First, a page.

Story by: Kevin Wheatley on March 20, 2023
Despite dropping for the third consecutive year, Kentucky’s rate of child abuse victims continues to outpace the national average.
The “Child Maltreatment 2021” report released this year by the U.S. Department of Health & Human Services Children’s Bureau found Kentucky’s rate of child abuse victims in 2021 was 14.7 per 1,000 children. That means about 15 kids out of every 1,000 children in Kentucky experienced some form of maltreatment during 2021.
Kentucky’s child abuse victim rate was about twice as high as the U.S. rate of 8.1 victims and slightly more than Indiana’s rate of 13.6 victims. Most child abuse victims in Kentucky, Indiana and the U.S. were younger than age 1.
Only five states reported higher child abuse victim rates than Kentucky in 2021: West Virginia Maine, Massachusetts, Iowa and Alaska.
Here’s how Kentucky and Indiana compared with the rest of the U.S. in key child maltreatment indicators:
Rates dropping may seem like good news, but experts believe the COVID-19 pandemic continued to impact the reporting of suspected child abuse or maltreatment.
The “Child Maltreatment 2021” report found that the number and percentage of school personnel reporting suspected child abuse or maltreatment continued to lag pre-pandemic data as states and school systems continued using virtual learning in response to COVID-19.
“While the recent declines in child abuse cases and victim rates might be celebrated, they deserve further scrutiny in the context of the COVID-19 pandemic,” said Melissa L. Currie, M.D., child abuse pediatrician and director of Norton Children’s Pediatric Protection Specialists, affiliated with the UofL School of Medicine. “The pandemic likely affected the number of suspected child abuse cases in 2021 as fewer professionals trained to identify and report signs of child maltreatment were able to interact with children as schools and day cares intermittently closed based on their COVID-19 protocols.”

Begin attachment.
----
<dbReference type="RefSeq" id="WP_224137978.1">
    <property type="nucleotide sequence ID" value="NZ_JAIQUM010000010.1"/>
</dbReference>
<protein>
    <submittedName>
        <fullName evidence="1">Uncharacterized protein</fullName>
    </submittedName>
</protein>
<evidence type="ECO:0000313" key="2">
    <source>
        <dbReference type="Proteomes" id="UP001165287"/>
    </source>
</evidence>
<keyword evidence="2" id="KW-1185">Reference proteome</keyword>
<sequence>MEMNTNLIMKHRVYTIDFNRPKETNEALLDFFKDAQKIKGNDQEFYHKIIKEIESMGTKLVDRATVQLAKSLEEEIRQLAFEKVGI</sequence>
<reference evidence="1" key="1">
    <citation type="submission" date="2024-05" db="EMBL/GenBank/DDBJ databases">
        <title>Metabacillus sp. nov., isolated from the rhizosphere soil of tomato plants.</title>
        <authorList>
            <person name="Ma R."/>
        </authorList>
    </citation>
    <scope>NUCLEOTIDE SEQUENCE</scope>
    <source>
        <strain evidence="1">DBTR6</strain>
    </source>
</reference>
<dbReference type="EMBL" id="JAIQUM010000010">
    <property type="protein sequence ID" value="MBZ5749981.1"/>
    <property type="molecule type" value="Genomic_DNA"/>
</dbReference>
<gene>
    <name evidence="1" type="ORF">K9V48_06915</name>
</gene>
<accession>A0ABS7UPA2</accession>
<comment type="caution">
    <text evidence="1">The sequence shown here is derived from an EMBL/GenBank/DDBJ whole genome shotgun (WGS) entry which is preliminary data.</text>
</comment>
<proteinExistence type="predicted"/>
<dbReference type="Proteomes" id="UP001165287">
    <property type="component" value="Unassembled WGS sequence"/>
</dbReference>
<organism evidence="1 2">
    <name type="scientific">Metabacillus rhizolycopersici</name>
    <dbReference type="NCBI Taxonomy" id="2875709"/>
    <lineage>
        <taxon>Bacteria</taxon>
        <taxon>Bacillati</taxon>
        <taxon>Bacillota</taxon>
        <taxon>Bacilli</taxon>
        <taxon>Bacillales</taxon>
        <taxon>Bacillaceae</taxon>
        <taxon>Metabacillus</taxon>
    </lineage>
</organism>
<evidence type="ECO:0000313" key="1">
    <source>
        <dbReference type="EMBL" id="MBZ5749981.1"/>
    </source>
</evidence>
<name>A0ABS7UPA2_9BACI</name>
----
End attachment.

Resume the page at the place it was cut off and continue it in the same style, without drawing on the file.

While Kentucky and Indiana families continue to experience pandemic-related and other stressors in 2023, experts have tips on how we can work together to reduce stress and prevent child abuse.
“Research has found that when families are stressed, children are at higher risk of being abused,” said Kelly L. Dauk, M.D., chair, Norton Children’s Hospital Child Abuse Task Force and pediatric hospitalist with Norton Children’s Inpatient Care, affiliated with the UofL School of Medicine. “Caregivers must take care of themselves physically and emotionally and ask for help if they are struggling. We all have a responsibility to help those who are struggling and report concerns for child safety and well-being.”
In Kentucky, the number to call to report suspected child abuse is (877) KY-SAFE1 (597-2331). The National Child Abuse Hotline, (800) 4-A-CHILD (422-4453), offers professional crisis counselors who can provide intervention, information and referrals to emergency, social service and support resources. Calls are confidential. In Kentucky, everyone is mandated to report a reasonable suspicion that maltreatment has occurred. Reporting child abuse and neglect is the right thing to do, and it’s the law.
Here are some ways parents and bystanders can make a lifesaving difference: